Four Lessons From Kerala on How to Effectively Control COVID-19
Kerala has created a health care model that prioritizes empathy and responsiveness.
The Indian state of Kerala is celebrated for its efficient response to COVID-19. Built on decades of investment in rural health, education, decentralized administrative systems, and a huge network of women’s groups, Kerala has created a health care model that prioritizes empathy and responsiveness. This strong social and administrative fabric has made Kerala a prime example of how other states and countries could respond to the pandemic.
Lesson 1: Start With Empathy
In uncertain times, health systems must build the trust and confidence of patients through conscious efforts of the health workforce. One of the reasons that the COVID-19 health care model in Kerala has proven effective is because it is based on empathy.
Instead of traditional one-sided services, health services in Kerala use a differentiated care model that embraces the patient and their unique needs. Health workers engage in deeper conversations about treatment options to find what will work best for the patient.
Even small conveniences — like free Wi-Fi access for patients, allowing family members to share rooms, and placing patient beds near windows — can make a health care experience more positive.
Each small decision, when based on empathy for the patient, creates a foundation of trust that can lead to greater engagement and care-seeking from the community.
Lesson 2: Celebrate Health Workers
A motivated health care workforce is at the core of the Kerala model. “The (health) minister would call us every day and ask us to stay positive and be unmindful of all external factors, including the cost of the treatment,” mentioned a resident medical officer of the Government Medical College, Kottayam who attended to an elderly couple infected by COVID-19.
Just as the Kerala model encourages empathy for patients, it extends this empathy to the health workers themselves.
Kerala’s health workforce benefits from voluntary organizations that provide food and other support. Many celebrities have championed health workers, taking time to learn and share about the challenges health workers are facing. Constant support and encouragement from professional associations like the Indian Medical Association, Nurses Association, and other frontline health workers elevate and motivate health workers to strive beyond their regular responsibilities.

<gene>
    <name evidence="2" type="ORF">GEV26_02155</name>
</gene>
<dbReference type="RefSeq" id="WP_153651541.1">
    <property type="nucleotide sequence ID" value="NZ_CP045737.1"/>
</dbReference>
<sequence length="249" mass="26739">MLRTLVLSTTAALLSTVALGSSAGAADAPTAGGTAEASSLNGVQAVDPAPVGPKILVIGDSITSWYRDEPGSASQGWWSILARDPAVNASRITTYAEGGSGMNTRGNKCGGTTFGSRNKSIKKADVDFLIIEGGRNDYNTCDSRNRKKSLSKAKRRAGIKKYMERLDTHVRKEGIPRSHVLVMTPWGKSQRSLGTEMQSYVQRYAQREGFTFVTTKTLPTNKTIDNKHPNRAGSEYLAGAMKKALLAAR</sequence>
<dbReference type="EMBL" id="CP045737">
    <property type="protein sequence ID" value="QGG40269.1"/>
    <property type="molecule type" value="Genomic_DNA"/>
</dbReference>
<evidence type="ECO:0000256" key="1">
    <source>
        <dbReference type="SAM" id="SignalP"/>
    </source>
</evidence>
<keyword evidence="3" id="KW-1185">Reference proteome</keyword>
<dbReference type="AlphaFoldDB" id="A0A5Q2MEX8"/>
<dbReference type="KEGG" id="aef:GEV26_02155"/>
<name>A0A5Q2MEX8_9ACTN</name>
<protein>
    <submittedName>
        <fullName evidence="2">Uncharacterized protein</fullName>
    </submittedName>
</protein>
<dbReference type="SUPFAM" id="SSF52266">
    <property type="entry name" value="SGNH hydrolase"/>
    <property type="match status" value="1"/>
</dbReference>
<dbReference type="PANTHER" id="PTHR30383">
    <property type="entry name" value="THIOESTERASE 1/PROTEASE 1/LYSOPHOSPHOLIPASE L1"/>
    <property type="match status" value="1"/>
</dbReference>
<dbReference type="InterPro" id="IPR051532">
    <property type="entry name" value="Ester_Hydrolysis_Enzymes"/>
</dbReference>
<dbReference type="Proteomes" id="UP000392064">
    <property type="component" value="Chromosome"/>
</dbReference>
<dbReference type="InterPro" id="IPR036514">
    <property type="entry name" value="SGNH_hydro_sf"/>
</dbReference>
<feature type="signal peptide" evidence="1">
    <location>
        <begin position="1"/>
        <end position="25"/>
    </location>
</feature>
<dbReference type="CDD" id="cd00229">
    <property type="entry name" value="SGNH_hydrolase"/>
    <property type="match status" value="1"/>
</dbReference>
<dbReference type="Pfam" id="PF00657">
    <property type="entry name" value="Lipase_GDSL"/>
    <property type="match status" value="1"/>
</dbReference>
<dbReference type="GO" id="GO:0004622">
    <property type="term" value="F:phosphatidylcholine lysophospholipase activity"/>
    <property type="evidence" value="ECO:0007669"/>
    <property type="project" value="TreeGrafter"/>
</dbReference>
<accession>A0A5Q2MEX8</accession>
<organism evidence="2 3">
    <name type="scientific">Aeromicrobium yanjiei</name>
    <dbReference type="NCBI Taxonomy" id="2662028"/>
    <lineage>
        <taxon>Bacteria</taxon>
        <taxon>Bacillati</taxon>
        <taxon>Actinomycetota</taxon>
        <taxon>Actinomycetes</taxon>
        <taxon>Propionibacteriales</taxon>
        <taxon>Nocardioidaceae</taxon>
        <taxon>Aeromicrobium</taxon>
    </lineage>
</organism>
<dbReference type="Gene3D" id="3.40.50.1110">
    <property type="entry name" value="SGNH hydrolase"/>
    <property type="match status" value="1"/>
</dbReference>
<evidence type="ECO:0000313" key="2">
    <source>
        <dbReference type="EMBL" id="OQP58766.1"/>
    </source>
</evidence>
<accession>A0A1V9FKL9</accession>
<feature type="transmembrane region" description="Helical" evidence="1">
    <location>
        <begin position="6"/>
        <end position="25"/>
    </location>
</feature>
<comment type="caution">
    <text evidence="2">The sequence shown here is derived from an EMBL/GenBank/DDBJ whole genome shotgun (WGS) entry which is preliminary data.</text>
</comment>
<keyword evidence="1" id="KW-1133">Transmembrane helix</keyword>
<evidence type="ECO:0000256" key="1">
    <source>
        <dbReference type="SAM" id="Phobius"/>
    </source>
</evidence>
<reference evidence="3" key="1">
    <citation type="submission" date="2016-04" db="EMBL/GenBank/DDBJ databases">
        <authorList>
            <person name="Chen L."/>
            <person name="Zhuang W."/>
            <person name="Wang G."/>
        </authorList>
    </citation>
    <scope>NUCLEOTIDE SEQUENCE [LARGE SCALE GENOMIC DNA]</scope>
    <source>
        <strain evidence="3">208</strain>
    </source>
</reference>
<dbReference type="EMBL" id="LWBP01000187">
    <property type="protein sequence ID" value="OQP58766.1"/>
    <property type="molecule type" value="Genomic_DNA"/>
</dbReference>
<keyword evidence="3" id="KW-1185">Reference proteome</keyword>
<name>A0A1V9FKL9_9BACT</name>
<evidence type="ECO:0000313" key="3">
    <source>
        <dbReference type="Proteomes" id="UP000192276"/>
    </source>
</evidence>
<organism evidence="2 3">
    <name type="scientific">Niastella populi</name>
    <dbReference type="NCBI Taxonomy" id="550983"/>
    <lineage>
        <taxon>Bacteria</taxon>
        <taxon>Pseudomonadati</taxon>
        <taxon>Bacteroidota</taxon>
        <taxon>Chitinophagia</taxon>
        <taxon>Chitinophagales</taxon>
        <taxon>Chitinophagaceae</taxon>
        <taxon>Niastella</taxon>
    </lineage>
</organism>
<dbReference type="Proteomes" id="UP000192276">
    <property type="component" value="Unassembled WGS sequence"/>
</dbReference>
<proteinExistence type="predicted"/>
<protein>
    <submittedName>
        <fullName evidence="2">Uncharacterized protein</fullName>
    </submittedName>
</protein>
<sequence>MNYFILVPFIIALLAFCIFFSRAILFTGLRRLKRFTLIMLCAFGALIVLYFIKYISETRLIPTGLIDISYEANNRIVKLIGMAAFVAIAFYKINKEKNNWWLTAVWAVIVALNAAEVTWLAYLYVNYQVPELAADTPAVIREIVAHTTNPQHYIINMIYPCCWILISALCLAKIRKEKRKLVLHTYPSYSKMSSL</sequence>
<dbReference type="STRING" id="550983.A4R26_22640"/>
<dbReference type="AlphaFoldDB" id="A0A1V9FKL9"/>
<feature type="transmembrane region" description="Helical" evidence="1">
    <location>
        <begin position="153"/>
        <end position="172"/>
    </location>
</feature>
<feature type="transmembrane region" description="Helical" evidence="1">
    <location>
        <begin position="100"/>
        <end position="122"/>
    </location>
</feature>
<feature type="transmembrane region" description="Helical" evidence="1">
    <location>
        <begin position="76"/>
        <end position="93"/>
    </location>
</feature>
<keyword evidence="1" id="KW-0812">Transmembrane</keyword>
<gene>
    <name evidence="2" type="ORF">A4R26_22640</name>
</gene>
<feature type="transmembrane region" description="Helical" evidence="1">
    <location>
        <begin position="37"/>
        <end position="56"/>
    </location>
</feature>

Lesson 3: Track Patient History
Pandemic response relies heavily on case identification and contact tracing. Kerala quickly began using route mapping to capture all movement and contact history of COVID-19 patients and then publicizing it widely. This helped enormously in identifying those who may have been exposed to the virus and quarantining them rapidly. The impact of this route map is reflected in a finding which notes that 95 percent of the cases diagnosed by the Kerala health system could be traced back to the index or origin cases.
Route mapping is used to help identify individuals who may have been exposed to the SARS-CoV-2 virus by sharing information on how and where a COVID-19 patient traveled.
Lesson 4: Learn From the Past
Kerala has faced challenges in the past. An outbreak of the Nipah virus in 2018 and two severe floods in 2018 and 2019 tested the state’s health system. By learning from these experiences, Kerala’s health system was able to expedite its response toward COVID-19. Even without time for comprehensive preparations, their current system is able to rapidly respond to any outbreak, following basic public health lessons like index case isolation, speedy contact tracing, and vulnerability mapping.
Translating the Lessons to Other Public Health Systems
The lessons learned from Kerala can be quickly translated across other state health systems in India and beyond. While Kerala’s success is in part based on decades of investment in public health, there are many lessons that can be repeated and shared across any public health system.
(Dr Shibu Vijayan, MBBS, MPH is the TB Global Technical Director with PATH. He is a medical doctor and a public health expert with over 20-years of experience. He has expertise in designing and deploying private sector engagement strategies for urban health systems. He is also a core group member of the Public Private Mix working group for TB hosted by Stop TB Partnership.)
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